Every year I give myself a photo challenge. I have been collecting vintage cameras for years. If you want to read about my photographic roots you can check out this post. This year I decided to shoot some of these old cameras. Every month I will shoot at least one roll of film. The idea is that if I can go completely manual and get the most out of one of my vintage cameras, I should get better at getting more out of all the digital bells and whistles on my Olympus OMD.
In January I shot this 1936 Rolleiflex Standard. It’s the first model of Rollei’s beloved TLRs. This one has no light meter, no flash attachment, and it’s missing some screws that hold on the frame around the prism.
Even though it looks like it has done a lot of living, the shutter snaps cleanly and I hoped that it would still be functional. I should have looked for a YouTube video about loading the film, but decided that since it had only been 30 years since I had seen one that I could do it just fine. I loaded it correctly, but didn’t advance it far enough so I had some shots that were misaligned. So instead of 12 shots I got 5. The good news is – now I know how to load this baby.
To shoot a Rollei you look down through a prism. This camera is pretty neat because it has a level, and a small glass that flips out to assist in focusing. You hold the camera at waist level and look down into the hood – here’s an image of what you see…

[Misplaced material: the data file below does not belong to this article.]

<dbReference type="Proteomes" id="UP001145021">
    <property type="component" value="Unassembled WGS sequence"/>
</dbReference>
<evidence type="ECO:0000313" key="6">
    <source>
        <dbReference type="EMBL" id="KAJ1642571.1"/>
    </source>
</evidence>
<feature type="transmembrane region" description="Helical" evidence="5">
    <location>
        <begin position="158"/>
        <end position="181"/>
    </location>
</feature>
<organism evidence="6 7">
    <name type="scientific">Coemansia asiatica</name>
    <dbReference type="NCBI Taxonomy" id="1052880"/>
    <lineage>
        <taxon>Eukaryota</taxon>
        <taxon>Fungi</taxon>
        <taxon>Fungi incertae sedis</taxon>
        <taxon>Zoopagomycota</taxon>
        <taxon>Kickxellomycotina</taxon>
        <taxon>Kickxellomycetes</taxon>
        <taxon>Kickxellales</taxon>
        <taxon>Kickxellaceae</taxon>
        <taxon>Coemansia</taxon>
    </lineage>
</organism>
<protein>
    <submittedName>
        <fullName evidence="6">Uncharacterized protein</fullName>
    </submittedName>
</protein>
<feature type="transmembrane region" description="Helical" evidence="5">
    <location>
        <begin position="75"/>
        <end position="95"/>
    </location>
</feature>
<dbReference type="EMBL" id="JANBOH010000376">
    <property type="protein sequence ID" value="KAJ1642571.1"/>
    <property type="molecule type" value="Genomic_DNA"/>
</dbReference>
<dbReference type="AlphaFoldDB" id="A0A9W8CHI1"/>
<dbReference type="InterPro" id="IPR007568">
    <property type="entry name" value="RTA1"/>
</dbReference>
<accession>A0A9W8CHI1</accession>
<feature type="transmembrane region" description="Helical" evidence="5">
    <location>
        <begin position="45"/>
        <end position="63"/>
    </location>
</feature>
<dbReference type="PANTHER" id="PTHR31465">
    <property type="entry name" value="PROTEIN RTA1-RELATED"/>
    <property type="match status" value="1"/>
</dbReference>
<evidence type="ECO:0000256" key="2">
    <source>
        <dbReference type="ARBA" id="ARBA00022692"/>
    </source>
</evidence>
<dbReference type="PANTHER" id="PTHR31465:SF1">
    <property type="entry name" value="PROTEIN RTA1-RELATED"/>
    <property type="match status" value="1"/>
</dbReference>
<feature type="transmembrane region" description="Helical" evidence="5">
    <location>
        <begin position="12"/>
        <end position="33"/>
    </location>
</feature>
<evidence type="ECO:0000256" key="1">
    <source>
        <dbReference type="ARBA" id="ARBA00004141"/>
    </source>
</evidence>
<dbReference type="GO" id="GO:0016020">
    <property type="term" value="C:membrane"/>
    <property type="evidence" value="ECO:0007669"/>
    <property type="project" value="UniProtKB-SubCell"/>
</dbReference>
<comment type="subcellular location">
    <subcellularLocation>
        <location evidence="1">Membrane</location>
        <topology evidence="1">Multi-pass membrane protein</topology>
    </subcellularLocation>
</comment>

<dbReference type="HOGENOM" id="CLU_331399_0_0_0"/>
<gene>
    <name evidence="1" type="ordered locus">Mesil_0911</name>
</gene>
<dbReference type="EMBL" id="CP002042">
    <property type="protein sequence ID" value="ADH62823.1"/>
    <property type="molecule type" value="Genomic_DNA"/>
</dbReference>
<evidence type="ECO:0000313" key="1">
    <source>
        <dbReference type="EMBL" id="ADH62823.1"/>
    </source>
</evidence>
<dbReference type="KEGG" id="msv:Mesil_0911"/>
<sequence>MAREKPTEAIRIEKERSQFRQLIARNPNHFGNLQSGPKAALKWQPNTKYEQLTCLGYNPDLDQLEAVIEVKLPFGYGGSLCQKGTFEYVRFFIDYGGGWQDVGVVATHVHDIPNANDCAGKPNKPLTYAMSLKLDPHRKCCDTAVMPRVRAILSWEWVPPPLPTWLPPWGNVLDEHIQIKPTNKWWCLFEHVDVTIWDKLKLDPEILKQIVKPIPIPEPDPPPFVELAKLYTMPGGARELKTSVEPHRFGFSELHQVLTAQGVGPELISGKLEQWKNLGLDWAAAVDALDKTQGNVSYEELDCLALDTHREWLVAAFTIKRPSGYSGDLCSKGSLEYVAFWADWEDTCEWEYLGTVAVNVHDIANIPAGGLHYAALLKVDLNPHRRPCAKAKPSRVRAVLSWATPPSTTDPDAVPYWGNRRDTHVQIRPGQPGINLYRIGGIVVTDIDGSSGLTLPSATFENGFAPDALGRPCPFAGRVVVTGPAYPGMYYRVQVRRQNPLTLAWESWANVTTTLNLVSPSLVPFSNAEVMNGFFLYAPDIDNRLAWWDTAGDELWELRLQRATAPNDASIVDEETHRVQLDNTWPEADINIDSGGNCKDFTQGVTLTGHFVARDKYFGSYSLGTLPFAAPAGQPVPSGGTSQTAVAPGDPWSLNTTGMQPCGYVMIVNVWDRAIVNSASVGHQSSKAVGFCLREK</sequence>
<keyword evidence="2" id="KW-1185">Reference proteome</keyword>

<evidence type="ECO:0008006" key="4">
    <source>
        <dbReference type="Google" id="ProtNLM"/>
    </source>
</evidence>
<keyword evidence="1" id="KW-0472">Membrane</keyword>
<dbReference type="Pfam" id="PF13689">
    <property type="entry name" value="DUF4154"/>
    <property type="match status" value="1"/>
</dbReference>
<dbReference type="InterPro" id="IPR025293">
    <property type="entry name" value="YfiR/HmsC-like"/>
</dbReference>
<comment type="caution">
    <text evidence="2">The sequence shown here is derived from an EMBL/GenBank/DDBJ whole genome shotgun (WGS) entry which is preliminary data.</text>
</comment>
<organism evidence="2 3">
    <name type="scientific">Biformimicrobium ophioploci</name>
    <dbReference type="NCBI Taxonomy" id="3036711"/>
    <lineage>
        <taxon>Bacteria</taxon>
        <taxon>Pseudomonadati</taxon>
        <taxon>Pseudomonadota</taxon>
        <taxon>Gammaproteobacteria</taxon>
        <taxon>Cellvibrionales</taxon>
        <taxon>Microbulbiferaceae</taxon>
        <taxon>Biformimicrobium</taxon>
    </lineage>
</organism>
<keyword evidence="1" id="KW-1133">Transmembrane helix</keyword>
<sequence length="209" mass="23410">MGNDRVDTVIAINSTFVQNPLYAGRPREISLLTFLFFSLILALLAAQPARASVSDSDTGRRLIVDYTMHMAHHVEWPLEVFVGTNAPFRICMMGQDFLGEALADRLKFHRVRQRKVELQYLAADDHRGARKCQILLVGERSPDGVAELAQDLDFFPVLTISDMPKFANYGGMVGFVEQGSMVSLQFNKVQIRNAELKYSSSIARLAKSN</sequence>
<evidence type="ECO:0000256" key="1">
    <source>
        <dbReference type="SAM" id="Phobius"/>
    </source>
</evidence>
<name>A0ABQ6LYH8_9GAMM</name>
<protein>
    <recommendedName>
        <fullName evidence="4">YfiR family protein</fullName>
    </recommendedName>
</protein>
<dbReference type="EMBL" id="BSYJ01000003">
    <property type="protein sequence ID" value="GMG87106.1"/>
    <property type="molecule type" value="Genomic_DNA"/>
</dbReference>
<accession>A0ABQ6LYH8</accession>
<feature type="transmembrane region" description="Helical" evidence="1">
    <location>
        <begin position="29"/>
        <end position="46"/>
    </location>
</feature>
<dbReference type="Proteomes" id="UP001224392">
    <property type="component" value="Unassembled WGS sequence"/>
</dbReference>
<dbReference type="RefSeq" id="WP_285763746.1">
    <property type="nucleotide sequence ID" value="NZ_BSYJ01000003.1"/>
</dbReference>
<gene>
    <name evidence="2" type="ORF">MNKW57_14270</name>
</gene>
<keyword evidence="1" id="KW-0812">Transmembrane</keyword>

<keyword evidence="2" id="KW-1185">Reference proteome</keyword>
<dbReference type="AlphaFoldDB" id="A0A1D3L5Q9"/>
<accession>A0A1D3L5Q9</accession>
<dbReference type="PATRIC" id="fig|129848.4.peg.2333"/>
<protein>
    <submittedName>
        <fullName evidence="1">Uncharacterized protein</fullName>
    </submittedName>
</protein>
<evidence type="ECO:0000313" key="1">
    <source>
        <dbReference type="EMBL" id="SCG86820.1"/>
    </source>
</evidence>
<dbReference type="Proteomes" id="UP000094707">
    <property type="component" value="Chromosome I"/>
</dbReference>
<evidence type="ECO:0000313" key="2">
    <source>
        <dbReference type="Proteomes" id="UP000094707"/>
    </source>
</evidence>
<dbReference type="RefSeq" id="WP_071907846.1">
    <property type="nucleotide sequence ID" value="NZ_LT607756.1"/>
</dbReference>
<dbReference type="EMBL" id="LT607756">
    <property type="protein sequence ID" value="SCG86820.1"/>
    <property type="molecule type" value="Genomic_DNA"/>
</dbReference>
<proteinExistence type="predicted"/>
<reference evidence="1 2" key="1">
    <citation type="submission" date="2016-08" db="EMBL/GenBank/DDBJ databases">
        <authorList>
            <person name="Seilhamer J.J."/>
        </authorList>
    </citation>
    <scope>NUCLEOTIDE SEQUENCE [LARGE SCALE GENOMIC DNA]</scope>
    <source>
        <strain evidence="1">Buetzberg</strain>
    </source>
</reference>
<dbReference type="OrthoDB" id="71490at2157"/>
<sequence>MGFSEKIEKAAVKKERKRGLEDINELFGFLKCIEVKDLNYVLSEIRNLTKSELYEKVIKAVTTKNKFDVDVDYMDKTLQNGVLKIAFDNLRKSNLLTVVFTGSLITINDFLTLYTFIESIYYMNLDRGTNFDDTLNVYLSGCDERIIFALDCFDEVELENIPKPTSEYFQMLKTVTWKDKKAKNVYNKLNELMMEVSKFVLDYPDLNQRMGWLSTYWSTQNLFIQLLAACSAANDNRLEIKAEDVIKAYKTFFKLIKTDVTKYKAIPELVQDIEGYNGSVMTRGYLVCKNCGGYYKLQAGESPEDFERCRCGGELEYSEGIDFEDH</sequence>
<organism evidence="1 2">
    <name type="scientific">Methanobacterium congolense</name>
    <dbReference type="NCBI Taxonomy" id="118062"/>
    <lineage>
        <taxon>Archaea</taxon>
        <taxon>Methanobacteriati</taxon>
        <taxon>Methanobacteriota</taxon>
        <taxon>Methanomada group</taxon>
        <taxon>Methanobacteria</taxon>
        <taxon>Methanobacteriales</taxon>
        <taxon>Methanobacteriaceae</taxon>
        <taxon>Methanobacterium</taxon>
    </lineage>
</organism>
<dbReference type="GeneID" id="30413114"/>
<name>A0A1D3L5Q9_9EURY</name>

You are looking through the top lens of the face of the camera – it is matched to the lower lens, the “taking” lens. This is the lens with the shutter.
One of the things I missed most was Live View. On a digital camera I get to see what the effect of changing the aperture or shutter speed will be. On the Rollei you just have to make your best guess. I quit shooting film in the mid 90′s so this is a challenge.
Here are the shots from the first roll of the year. I shot black & white film – 400 speed (remember having to choose the speed of your film before you knew what you would be shooting?). I shot these mostly with the aperture wide open to see what kind of DOF I could get out of the taking lens. The taking lens is a Tessar 3.5 75mm.
Overall, I’m pretty happy. Knowing I only had 12 exposures made me take my best shot and move on. I only took 2 shots of the same spot. I had hoped to catch a bird in frame when I shot the feeders – It could take several rolls to make a capture like that on the Rollei. Focusing was tough with the prism so far from your eye – I am used to using the viewfinder so this took some getting used to.
Still, I LOVED shooting it. Even though it was a bit larger than the size of a pint of half and, it felt “right” in my hands. I like that you could get the sense of it being a sunny day, even with black & white film. I would like to find a Rollei from the 50s with a few more features, but considering that I was sold this one as a “display” camera, I am very happy with it – happy enough that I bought 4 rolls of color film.
Next month – Olympus OM 35mm.